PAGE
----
In Texas, mere presence at a crime scene alone is insufficient to sustain a conviction. The difference between just being at a crime scene and doing something that can be considered aiding or abetting is paper thin, however. And if you're complicit in an offense — you can be held equally responsible.
Texas has what is called the "law of parties" in criminal cases. It is governed by Section 7.02 of the Texas Penal Code. Tex.Pen.C. 7.02(2) says that if a person, " solicits, encourages, directs, aids, or attempts to aid the other person to commit the offense…" then they are criminally liable as well. The italicized emphasis demonstrates just how liberal the application of that law can be.
Let me give you a hypothetical of how this rule applies. Take two 18-year old boys at the mall. One decides he's going to shoplift and the other doesn't know about it. If the friend doesn't see and doesn't know that the other was trying to steal as they all walk out of the store — it would be very difficult to say the non-stealing friend is guilty under the "law of parties." Certainly the shop owner and police may think so; but they would have to prove that in court.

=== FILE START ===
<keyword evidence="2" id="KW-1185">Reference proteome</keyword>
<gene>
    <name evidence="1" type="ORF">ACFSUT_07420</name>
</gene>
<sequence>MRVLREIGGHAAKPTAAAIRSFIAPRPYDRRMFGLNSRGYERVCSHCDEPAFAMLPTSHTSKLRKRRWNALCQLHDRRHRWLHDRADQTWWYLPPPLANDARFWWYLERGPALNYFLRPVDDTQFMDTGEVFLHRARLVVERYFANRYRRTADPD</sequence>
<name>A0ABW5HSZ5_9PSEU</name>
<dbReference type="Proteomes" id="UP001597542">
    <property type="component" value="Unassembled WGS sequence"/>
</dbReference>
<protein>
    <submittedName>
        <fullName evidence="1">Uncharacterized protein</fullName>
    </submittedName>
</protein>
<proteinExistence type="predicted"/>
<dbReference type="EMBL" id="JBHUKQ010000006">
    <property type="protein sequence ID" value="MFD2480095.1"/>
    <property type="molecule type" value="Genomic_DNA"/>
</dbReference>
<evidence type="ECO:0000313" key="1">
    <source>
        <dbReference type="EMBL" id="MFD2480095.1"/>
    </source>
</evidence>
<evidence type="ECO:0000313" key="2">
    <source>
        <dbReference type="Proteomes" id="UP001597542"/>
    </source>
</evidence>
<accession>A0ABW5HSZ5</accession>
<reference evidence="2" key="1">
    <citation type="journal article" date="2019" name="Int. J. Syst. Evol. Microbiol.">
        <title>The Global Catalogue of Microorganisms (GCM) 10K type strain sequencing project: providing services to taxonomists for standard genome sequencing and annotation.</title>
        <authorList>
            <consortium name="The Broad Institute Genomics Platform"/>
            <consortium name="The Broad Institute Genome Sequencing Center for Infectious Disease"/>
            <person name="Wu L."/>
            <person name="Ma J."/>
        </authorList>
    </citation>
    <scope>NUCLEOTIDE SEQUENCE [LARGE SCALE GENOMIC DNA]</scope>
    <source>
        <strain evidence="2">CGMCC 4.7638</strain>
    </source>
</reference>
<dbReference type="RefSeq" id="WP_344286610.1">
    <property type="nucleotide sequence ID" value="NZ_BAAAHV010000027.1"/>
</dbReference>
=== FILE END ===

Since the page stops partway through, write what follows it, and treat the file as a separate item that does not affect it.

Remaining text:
On the other hand, let's say the one guy is trying to shoplift and friend sees it. He doesn't participate, but he gets nervous and when the shop owner looks over at him, he "acts natural." Are both guilty of theft? It's a tough question. Some jurors may consider that aiding or attempting to aid in the furtherance of the offense.
Issues like these are why criminal defense lawyers experienced in trial are crucial. A criminal defense lawyer can force the prosecution to prove the complicit beyond all reasonable doubt. If the prosecution can't, then there will be an acquittal. The burden is on the state to prove your intent and your actions. The burden isn't on you to show you were innocent!
It should be noted that there are many offenses where people have an affirmative duty to report the crime that they've witnessed. This generally includes felony offenses and other cases where the witness owes a special duty to the victim. Also anytime a person suspects abuse or neglect of a child, they have a legal duty to report the same to Child Protective Services.
If you are seeking aggressive criminal representation by an experienced criminal defense attorney for your Denton County theft case or arrest in Denton County, contact the offices of Tim Powers today. There is no charge or obligation for the initial consultation. 940.580.2899.
*Tim Powers is an attorney licensed to practice law by the Supreme Court of Texas. Nothing in this article is intended to be legal advice. For legal advice about any specific legal question you should directly consult an attorney.